Iapetus Shift update

It is very near! The editing is finished and ready to go, and cover art is in the works!

I expect it will be ‘on the shelves’ sometime next month. I am so excited to finally push the ‘publish’ button and send it out into the world. It’s been almost four years since I finished the first draft, and it’s a crazy feeling to finally be done with it. I look forward greatly to having you all read it!

In anticipation of next month, here is a taste of what’s to come. The first few pages of Iapetus Shift!

Keep an eye out for the release to read more!

Olan peered down through the skylight at the man he was going to kill.

Jep Crason, of moderate wealth and slightly above average power, was a board member at SedTec, a research and development firm. Olan’s career had started with SedTec, in a way, twenty years ago. A part of him found it fitting that his last job would be to off one of their employees.

He’d done some brief research to see if he could find dirt on Crason—fraud or embezzlement or even philandering. It always interested him to know what it was that had spurred the hit. All he’d found on this guy was a long history of voting “No” at board meetings on every attempt by SedTec to open new testing facilities. It seemed it didn’t take much.

Crason was roughly Olan’s height—which made things easier—balding, and a bit portly. He sat tapping at a computer terminal, pausing to scratch his head every so often.

Olan remembered a time when he would have been pacing on that rooftop trying to psych himself up for the kill. Now it was just another thing he had to do to get by. A job. People die all the time, he thought.  Olan would die too, likely sooner than most. It was just how the world worked; life fed on life. Death sells, and there’s always someone buying.

He had to get to work.

Olan pressed a suction cup onto the skylight and slid the nanocutter out from a compartment in his right ring finger. It made a soft, high-pitched whine as he touched it to the glass.

Gusts of wind ruffled Olan’s blond hair and snapped his maintenance jacket back and forth as he moved the cutter slowly along the pane. Olan felt a brief spot of envy for his victim; living in Olympus City—the capital of Mars—on the top floor, above all the traffic and smog with a clear view of the stars was no cheap thing. He wondered if Crason ever looked up to enjoy them.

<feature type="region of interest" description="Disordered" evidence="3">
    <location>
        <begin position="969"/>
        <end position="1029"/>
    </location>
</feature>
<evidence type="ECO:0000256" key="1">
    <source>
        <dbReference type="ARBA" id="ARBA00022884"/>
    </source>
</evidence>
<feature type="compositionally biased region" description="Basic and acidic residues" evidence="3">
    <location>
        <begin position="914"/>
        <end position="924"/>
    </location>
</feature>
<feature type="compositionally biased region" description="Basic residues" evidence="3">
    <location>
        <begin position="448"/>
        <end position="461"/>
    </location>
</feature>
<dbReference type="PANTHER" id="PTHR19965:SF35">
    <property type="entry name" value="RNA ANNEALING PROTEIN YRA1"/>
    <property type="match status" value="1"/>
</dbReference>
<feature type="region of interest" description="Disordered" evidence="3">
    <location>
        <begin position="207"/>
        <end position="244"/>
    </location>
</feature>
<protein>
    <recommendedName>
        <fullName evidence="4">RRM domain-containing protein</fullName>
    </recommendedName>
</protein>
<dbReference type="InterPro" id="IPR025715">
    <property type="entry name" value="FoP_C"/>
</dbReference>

Olan completed the cut and lifted the suction cup. The glass came out with the slightest scrape that made his heart pound like a machine gun. Crason didn’t move.

The maintenance bag Olan carried as part of his disguise held a thin rope and a needle with a pressure pouch, his own design. The needle was made of bone, the pouch a soft leather. He held the needle so that it extended from between his ring and middle fingers, and the pouch rested in his palm. The nanobots in Jep Crason’s bloodstream would be no match for the poison; Olan had seen Crason’s medical records. He zipped up the bag and tied one end of the rope around the handle, then stood and dropped through the hole.

He landed directly behind Crason with the silent balance of a cat. Two steps forward and he slammed the needle into Crason’s neck, squeezing his fist to inject the poison. Crason went stiff, dead before he could gasp.

Olan slid out the needle, carefully sticking an adhesive over the wound before any blood could leak out, then laid the man on the ground. And just like that, it was done. Simple, in the way that most kills were—but, this wasn’t most kills.

This was his last job.

In a matter of days, the rest of his payment would come through and he’d finally have enough for the upgraded nanobots. Then he wouldn’t have to constantly pay for medication.

His stomach flipped with excitement, but the work wasn’t done yet.

He stripped Crason, folding his clothes into a neat pile before dragging him to the bathroom and rolling him into the wide, jetted tub. He rubbed his face and tried to calm his nerves, then leaned over and pricked the body with a needle that extended and retracted back into his pointer finger in a flash.

Back at the skylight, he snatched the rope and pulled his bag down through the hole. It landed beside him with a soft thud, and he zipped it open to take out a pair of aluminum gloves that crinkled as he put them on. The vial he took out next sloshed with a murky, brown liquid. The vial was a large part of his expenses for each job, but when he did something, he wanted to do it right. Even murder.